Arvid Eirich has worked for Deutsche Bahn since 2013 and has designed various programs and innovation projects in the technical department. Arvid Eirich has been part of the group project 3D printing @ Deutsche Bahn since the beginning in 2015. In this project, he was also involved in founding of the international network “Mobility goes Additive”. Since January 2017 he has taken on the technical management of projects in the network and is the contact person for the member′s questions about any technical aspects of Additive Manufacturing. As an industrial engineer loving the digitization, Arvid Eirich is both professionally and privately interested in topics concerning the Internet of things, Big Data and Industry 4.0.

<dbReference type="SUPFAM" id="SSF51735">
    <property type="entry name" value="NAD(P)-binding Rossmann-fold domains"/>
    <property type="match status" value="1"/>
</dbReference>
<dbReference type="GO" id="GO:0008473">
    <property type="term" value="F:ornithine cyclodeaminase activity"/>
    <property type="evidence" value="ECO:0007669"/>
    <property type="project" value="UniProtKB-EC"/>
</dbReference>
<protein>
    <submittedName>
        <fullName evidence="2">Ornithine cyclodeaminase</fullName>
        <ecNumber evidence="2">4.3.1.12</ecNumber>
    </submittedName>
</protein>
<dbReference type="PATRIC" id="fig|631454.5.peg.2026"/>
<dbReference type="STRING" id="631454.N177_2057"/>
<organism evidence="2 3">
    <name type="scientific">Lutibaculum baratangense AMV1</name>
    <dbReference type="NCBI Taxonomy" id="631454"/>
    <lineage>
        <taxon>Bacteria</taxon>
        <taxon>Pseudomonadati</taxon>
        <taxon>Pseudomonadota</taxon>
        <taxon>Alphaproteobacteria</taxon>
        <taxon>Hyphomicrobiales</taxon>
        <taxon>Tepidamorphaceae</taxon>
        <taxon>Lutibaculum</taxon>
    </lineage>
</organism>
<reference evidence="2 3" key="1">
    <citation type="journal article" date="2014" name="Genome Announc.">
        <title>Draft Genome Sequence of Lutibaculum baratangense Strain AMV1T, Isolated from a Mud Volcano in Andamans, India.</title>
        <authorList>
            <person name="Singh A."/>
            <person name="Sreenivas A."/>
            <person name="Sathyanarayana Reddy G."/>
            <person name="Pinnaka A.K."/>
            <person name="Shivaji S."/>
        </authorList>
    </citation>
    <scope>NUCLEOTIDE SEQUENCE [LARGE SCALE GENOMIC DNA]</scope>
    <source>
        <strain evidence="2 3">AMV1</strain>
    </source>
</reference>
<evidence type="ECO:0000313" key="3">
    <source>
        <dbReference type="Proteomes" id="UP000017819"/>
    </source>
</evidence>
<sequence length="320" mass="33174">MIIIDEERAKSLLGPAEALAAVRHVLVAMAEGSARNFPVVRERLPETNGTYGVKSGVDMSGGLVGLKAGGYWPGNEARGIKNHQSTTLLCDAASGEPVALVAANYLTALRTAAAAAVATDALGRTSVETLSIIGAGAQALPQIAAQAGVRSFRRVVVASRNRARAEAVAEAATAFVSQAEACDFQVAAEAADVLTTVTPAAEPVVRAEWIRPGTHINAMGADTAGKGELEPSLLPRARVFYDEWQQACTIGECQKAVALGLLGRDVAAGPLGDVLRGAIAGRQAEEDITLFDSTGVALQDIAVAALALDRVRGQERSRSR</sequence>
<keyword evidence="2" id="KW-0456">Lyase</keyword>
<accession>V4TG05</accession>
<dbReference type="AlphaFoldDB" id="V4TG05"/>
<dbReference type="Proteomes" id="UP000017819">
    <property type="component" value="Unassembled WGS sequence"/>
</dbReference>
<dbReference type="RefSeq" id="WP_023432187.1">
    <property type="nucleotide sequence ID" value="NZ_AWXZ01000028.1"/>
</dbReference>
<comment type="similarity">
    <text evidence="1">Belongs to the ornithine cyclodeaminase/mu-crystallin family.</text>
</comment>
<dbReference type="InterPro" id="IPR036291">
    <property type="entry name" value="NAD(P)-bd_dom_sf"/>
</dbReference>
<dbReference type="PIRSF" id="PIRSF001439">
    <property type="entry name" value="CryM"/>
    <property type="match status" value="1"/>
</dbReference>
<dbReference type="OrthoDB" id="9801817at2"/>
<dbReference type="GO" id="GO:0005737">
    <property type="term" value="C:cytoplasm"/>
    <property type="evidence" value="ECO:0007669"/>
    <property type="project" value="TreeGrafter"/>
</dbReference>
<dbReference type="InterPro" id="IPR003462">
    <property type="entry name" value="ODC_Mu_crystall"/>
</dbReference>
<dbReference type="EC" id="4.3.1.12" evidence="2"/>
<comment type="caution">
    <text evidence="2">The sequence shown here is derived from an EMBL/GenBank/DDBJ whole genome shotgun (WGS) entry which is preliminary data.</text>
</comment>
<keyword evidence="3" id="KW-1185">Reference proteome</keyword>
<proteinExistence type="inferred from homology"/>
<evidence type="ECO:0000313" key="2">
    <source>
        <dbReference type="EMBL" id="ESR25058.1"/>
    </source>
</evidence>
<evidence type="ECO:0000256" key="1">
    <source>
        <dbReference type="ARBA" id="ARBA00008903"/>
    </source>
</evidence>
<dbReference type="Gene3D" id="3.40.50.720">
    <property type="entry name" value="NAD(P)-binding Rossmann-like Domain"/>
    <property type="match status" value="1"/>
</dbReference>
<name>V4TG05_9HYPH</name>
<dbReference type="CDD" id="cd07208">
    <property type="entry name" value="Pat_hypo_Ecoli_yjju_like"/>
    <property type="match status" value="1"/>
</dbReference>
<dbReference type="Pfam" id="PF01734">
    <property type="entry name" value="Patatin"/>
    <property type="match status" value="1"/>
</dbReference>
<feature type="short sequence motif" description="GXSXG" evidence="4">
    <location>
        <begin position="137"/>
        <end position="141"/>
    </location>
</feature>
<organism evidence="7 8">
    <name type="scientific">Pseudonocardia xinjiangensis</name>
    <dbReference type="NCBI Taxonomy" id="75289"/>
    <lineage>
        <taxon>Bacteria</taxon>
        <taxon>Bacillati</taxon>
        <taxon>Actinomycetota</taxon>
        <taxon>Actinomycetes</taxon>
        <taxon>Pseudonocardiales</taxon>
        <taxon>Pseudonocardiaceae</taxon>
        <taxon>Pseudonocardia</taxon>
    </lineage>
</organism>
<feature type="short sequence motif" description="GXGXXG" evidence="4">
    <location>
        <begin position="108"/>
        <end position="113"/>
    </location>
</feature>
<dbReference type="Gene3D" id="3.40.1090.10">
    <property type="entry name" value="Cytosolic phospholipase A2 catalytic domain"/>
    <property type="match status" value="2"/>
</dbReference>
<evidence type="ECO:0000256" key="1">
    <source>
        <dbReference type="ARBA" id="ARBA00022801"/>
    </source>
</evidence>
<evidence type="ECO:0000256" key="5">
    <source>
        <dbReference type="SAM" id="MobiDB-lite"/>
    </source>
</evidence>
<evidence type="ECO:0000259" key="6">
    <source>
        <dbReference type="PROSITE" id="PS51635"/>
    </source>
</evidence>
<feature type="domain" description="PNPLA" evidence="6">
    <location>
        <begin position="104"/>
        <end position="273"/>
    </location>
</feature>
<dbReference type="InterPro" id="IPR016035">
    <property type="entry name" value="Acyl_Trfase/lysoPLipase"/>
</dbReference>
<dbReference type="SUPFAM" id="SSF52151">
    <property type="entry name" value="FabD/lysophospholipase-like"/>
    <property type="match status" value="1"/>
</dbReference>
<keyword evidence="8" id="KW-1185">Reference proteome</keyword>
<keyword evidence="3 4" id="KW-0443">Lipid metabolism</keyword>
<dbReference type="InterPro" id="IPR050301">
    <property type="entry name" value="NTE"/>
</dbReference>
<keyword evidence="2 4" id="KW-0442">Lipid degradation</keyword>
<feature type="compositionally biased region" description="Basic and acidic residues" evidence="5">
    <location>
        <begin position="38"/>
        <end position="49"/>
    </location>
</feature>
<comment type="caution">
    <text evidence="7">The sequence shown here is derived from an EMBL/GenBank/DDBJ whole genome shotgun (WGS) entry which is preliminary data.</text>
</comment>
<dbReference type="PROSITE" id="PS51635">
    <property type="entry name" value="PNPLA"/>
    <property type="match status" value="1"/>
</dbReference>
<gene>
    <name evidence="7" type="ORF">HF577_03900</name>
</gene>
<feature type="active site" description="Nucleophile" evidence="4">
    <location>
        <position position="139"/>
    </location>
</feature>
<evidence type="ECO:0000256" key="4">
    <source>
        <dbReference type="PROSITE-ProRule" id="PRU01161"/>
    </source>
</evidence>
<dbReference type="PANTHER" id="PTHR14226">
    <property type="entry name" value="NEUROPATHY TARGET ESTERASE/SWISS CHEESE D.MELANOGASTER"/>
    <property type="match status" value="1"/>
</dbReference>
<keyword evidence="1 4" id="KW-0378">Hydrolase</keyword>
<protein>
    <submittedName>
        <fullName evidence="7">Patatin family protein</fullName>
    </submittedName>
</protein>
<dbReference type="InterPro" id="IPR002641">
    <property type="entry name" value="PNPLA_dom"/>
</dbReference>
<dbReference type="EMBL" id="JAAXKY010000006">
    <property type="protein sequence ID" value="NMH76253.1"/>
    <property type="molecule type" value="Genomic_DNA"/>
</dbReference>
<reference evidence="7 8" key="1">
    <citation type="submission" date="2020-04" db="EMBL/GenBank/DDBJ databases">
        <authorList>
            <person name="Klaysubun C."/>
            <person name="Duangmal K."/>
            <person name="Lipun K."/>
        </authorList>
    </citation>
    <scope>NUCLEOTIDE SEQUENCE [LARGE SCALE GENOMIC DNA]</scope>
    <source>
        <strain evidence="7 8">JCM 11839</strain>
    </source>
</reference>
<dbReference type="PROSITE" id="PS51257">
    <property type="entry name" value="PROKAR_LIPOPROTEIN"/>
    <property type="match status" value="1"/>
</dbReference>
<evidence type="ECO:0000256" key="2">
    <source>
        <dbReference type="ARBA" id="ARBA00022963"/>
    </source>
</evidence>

During the years of rapid industrial expansion in Germany, the railway companies were the pioneers of industry 1.0. The first product for mass transportation allowed movement of people and goods over large distances and railway stations were hubs for transport as well as logistics which enabled an economic boom. Other companies wanted to see benefits and were therefore attracted to such hubs, making railways the backbone of industrialization. This industrialization was a disruptive transformation of the market - Can 3D printing repeat this? The German railway service provider Deutsche Bahn AG has been exploring the advantages of additive manufacturing and 3D printing for maintenance since 2015. The results have been very positive and show that 3D printing can improve plant availability by printing spare parts which are obsolete or improve the supply chain. More than 3000 components were printed and put into operation, but the road is long and certain barriers must be overcome to make 3D printing fit for the serial production of spare parts.